Sitting With…Peter Valcarcel

Some people may focus on just one area of design, but New York City based designer and artist Peter Valcarcel does it all.  Starting out in visual merchandising, Peter soon moved to interior design, home accessory design, and fine art painting.  His work has been featured in magazines, television, and museums around the world such as The Cooper-Hewitt National Design Museum in New York City and The Olympic Museum in Lausanne, Switzerland.  His passion for design led him to create hand-made, limited edition home accessories like rugs, pillows, and painted porcelain.  Peter’s also spreading his love and knowledge of design by writing interior design related articles for Bear World Magazine.  Inspired by someone who does so much, we recently reached out to Peter and he gladly sat down to answer some questions for us


What drew you to art and design?

I see we are starting with the hard questions; well it is hard to say, honestly. When you work in the arts and design, you just have to; there is no other way to live. I have been making things since I was little boy in one way or another, I remember creating houses and whole towns with my LEGOs and cutting paper into all kinds of shapes. I find it hard to walk away from designing no matter where I am in life, your brain just creates and it never stops. So I guess I don’t really know what drew me, I just knew I had to do it.

How does visual merchandising and window display design compare to interior design?

I think of both as art installations in a way, but with very different purposes and functions. Visual merchandising is a selling tool and so its sole purpose is to sell you something, an item, an idea, a feeling. Interior design on the other hand provokes a feeling, it embraces you and tells you the story of the person that lives there or the person that created the space. I love the fact that you are going to feel something when experiencing both types of design but at a very different level.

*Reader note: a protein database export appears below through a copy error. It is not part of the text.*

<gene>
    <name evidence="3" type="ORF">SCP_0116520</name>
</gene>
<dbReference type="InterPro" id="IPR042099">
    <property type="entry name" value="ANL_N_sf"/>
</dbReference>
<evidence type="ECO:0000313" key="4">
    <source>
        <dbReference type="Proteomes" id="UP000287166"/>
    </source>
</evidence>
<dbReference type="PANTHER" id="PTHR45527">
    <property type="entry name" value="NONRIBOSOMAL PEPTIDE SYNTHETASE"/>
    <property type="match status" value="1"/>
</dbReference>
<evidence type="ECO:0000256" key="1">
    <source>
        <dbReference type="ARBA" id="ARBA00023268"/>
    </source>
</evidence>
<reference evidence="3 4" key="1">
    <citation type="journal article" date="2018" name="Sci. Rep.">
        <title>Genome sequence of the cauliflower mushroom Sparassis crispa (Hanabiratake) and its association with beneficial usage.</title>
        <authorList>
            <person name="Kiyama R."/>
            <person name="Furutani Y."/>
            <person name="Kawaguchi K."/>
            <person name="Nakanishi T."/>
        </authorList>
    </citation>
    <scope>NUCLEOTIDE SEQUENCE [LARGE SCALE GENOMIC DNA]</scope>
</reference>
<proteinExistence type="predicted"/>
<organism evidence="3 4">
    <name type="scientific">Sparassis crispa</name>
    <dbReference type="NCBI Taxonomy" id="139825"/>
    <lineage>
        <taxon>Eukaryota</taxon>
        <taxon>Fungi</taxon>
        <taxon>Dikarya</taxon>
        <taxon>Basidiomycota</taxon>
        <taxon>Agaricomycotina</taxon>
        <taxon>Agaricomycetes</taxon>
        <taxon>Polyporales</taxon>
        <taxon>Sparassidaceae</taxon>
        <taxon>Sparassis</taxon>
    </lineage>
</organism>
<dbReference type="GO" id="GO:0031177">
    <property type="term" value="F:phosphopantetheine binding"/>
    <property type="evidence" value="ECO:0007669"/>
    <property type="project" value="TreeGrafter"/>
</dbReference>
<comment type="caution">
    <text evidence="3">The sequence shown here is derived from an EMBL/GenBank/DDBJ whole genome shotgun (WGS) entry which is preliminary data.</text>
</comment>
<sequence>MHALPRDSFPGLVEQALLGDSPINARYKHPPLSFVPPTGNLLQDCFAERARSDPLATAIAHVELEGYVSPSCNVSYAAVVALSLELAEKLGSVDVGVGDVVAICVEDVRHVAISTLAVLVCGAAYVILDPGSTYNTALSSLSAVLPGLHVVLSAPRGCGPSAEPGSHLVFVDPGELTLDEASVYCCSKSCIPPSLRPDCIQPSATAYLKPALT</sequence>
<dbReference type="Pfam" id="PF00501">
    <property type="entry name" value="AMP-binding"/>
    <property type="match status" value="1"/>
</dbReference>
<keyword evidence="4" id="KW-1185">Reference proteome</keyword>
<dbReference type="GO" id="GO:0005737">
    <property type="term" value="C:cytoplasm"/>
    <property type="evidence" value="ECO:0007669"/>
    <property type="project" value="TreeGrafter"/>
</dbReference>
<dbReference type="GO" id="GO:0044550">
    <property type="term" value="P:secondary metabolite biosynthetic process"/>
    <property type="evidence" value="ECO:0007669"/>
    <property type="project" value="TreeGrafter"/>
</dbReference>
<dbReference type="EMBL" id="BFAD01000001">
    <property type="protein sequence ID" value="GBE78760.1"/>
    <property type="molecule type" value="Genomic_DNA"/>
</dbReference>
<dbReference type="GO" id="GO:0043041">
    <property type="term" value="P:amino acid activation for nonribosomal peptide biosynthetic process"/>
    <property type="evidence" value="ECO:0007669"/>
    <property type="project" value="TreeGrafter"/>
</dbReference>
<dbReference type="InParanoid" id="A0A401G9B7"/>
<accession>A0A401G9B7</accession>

How would you define your aesthetic?

Minimalist, modern, geometric, classic. I am all over the place when it comes to aesthetics, and that is not a bad thing. I think we like what we like and underneath all that, you see the common thread that every designer or creator has. I do not want to make the same things all the time, I want to learn new things and realize every single crazy idea I have.


What inspires you the most?

I am extremely visual, if I see something repeatedly and very often, that can trigger something. Colors have that effect on me, if I see a color often then I might want to try to use that color in some way. I am also inspired by most of the art forms. I think the more you expose yourself to new experiences the more inspiration you will find. I recently had a conversation with a painter and we both agreed that we are inspired by our lives, always.

What is your favorite home accessory?

Rugs, love them, they are like huge canvas where you can paint whatever you want. It is art you can walk on. Many of my rug designs are very geometric like some of my paintings and in a way; they are related to each other. I love the way a rug can also be very versatile, you can hang it, sleep on it, cover a table with it or simply walk on it barefoot.

What do you think is the most versatile color palette?

Grays for sure, from the lightest to the darkest and from the coolest to the warmest. I think many time people associate gray with sadness, they think it is institutional or boring. Gray can be elegant and aloof but it can also be casual and friendly, even happy. Gray mixes well with all colors and can highlight them. I am glad to see more and more gray now days.


What’s your favorite period of design?

I love a good Georgian country house, I think what Nancy Lancaster, John Fowler and Sibyl Colefax did was pure magic, John Fowler once said that what he wanted to achieve with his designs was humble elegance and to me that is the best elegance there is. Creating intimacy in such large spaces can only be done with many layers of design and that is their genius, to be able to do that without going too far.